Krug's book focuses on web usability, fundamentals of good design, and user experience testing. Every web designer should get their hands on this as it is a reference for the mind about the mind! give it a go, it will have you thinking differently.
Subtitled - : A Common Sense Approach to Web Usability... This second edition of what could be considered the definitive book on web design. A must read for both professionals and enthusiasts. 8 out of 12.
I was predisposed in favor of this book because it's the most-voted-for on the UX Stack Exchange. It wasn't all I'd hoped it would be. If this were the first text about usability I'd read, I might have gotten more out of it. As it was, the overwhelming majority of the topics presented seemed patently obvious to me.
One thing this book has going for it is its brevity. Before agreeing to publish a second edition, Krug insisted upon first discovering what could be removed from the first edition so that no extra length would be added. Rather than writing about details of debates relevant only to people completely immersed in usability, he aims to convey the most essential concepts of the usability field as briefly as possible. In this he succeeds. The book is a clear introduction to some of the most important principles of the field. However, it glosses over them without going into depth.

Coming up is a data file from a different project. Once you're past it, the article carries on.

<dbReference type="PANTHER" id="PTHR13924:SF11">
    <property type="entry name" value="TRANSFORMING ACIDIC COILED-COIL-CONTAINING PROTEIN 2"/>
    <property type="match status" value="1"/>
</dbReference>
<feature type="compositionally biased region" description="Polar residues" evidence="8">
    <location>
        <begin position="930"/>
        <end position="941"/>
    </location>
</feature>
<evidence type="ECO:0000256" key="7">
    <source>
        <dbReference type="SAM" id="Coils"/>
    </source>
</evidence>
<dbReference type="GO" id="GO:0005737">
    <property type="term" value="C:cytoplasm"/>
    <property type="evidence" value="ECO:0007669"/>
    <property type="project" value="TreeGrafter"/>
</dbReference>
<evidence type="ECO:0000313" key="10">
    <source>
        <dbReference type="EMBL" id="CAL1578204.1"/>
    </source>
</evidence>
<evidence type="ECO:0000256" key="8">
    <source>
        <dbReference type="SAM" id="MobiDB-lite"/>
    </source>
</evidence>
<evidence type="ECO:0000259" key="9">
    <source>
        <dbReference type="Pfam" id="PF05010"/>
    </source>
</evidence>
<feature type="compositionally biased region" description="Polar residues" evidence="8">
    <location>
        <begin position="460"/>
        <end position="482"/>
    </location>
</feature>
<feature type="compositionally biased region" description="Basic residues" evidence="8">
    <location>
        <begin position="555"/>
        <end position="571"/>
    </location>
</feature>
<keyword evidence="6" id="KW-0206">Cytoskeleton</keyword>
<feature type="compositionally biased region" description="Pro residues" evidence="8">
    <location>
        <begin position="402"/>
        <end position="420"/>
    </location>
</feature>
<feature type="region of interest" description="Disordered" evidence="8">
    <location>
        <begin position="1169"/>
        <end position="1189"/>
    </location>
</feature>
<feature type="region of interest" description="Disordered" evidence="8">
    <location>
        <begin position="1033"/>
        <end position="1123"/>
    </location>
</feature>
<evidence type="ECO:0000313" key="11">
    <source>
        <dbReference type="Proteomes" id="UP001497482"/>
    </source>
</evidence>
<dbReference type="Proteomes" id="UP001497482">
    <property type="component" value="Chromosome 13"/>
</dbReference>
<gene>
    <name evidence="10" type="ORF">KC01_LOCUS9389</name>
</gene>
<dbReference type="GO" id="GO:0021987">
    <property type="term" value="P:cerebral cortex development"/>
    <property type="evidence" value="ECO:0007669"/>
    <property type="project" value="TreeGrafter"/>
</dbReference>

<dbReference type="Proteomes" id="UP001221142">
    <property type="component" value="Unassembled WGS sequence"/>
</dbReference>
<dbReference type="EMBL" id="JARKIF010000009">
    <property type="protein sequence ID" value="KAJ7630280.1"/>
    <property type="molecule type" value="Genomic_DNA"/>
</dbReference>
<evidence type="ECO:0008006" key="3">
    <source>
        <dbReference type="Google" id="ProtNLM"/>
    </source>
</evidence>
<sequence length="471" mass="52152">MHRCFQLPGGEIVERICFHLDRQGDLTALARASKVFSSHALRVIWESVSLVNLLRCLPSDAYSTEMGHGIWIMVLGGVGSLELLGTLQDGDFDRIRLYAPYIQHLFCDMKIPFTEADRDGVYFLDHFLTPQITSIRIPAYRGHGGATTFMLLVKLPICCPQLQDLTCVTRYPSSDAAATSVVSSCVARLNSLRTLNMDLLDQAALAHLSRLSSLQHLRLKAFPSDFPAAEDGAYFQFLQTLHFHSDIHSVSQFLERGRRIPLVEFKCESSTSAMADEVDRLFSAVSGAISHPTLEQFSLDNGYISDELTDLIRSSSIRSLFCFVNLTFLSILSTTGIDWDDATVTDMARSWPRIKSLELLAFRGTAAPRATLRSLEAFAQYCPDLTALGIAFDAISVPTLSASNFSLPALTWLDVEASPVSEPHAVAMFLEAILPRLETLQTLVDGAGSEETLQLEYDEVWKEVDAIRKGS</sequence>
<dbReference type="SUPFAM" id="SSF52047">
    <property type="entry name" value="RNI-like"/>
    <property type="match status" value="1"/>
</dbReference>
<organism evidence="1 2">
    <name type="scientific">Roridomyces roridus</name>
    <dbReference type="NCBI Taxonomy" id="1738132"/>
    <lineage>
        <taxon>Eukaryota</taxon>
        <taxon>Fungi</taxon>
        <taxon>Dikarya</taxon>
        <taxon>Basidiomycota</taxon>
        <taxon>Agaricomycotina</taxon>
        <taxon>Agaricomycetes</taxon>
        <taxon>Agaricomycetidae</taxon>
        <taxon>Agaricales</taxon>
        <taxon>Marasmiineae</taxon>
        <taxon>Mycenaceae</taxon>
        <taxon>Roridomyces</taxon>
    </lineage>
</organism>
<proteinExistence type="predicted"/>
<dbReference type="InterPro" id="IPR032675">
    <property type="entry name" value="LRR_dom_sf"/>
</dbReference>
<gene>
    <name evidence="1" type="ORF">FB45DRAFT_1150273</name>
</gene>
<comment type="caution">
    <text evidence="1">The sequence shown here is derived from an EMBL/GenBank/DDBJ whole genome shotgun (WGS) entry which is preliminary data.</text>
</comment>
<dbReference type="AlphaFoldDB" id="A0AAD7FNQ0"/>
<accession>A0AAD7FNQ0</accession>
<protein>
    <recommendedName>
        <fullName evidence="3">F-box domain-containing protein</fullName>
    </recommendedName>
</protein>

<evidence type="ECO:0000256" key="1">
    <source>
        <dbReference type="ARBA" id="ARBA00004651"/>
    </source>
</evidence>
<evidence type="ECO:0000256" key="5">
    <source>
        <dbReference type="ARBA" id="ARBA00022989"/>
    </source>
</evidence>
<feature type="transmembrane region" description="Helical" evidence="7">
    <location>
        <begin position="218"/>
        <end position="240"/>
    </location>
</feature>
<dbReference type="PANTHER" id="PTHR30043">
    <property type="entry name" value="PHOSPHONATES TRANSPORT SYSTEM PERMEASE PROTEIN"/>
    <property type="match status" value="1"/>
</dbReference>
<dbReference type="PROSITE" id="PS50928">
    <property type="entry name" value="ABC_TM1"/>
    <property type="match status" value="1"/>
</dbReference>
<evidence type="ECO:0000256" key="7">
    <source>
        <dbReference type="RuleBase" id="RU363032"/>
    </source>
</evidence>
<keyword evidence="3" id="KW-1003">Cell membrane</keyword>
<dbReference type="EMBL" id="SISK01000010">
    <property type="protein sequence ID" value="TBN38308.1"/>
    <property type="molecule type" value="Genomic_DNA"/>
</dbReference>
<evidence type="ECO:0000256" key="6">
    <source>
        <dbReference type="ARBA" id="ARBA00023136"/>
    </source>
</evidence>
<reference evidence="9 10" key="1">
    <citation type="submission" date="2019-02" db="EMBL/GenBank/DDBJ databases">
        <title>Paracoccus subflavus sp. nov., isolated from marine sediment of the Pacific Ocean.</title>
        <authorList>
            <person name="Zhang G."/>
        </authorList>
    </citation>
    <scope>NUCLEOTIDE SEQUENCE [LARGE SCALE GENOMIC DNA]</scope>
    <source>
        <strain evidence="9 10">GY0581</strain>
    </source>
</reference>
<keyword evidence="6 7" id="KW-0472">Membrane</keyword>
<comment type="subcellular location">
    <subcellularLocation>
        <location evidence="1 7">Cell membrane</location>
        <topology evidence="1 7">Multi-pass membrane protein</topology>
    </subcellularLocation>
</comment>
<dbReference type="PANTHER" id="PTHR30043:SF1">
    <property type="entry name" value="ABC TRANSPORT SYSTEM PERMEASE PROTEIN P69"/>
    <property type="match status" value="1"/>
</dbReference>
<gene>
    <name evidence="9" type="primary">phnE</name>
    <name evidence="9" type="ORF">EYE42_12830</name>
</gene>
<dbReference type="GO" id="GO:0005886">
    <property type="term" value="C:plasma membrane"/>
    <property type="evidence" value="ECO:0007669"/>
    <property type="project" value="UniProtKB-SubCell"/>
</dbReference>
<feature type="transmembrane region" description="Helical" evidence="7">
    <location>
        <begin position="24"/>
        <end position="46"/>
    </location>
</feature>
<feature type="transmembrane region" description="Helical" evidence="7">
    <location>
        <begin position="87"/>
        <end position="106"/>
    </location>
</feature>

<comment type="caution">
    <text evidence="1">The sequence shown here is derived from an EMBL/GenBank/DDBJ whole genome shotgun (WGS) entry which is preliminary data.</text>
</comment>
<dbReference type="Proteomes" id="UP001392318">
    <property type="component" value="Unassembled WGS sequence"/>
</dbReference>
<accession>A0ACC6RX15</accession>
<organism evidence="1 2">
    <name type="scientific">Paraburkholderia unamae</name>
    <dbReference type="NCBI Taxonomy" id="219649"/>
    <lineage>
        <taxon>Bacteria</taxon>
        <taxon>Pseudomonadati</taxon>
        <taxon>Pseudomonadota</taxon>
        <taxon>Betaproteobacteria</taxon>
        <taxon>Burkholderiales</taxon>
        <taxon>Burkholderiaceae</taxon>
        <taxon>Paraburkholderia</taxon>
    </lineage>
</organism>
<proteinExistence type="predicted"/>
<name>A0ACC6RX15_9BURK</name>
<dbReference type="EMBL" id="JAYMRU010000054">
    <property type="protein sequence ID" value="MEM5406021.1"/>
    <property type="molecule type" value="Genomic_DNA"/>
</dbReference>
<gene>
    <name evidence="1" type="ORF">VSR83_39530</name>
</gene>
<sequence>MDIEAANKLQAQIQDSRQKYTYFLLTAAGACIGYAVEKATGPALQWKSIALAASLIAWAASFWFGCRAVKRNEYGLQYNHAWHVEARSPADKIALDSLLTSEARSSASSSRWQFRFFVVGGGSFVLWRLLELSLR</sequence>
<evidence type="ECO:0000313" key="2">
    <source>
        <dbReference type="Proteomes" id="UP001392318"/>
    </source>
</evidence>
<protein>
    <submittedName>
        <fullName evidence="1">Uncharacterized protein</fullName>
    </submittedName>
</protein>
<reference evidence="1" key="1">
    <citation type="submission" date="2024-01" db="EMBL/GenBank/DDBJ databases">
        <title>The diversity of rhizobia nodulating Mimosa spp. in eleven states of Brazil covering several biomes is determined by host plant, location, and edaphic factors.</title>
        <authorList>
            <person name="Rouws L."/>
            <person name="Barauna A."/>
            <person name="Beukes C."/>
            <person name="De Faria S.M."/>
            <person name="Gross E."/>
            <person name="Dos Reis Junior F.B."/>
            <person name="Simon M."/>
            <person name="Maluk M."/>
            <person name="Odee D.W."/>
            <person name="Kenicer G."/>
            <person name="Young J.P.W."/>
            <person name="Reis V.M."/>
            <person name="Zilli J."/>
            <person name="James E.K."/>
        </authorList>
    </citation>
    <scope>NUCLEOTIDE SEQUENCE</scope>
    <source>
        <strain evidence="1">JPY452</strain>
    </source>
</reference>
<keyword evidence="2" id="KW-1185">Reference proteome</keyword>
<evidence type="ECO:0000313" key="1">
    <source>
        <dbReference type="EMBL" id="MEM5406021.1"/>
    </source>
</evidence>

Perhaps the most useful part of the book is a transcript of a sample usability test, including what to say and do at the beginning of the test. The introduction says that this chapter was abridged from three chapters in an earlier version of the book and some of the content was moved to Krug's site and expanded upon in a later book, which I am now interested in reading.
Some other (less useful) things this book says are:
این کتاب رو خودم یه نگاهی فقط بهش انداختم اما یکی از دوستان خلاصه���ای رو ازش در اختیارمون گذاشت. درسته که کتاب نسبتا قدیمی محسوب میشه اما نکات مهمی توش هست و به عنوان لیستی از چیزهایی که باید/نباید رعایت کنیم رو در بهمون میده. برای شروع یو ایک�� میتونه مفید باشه.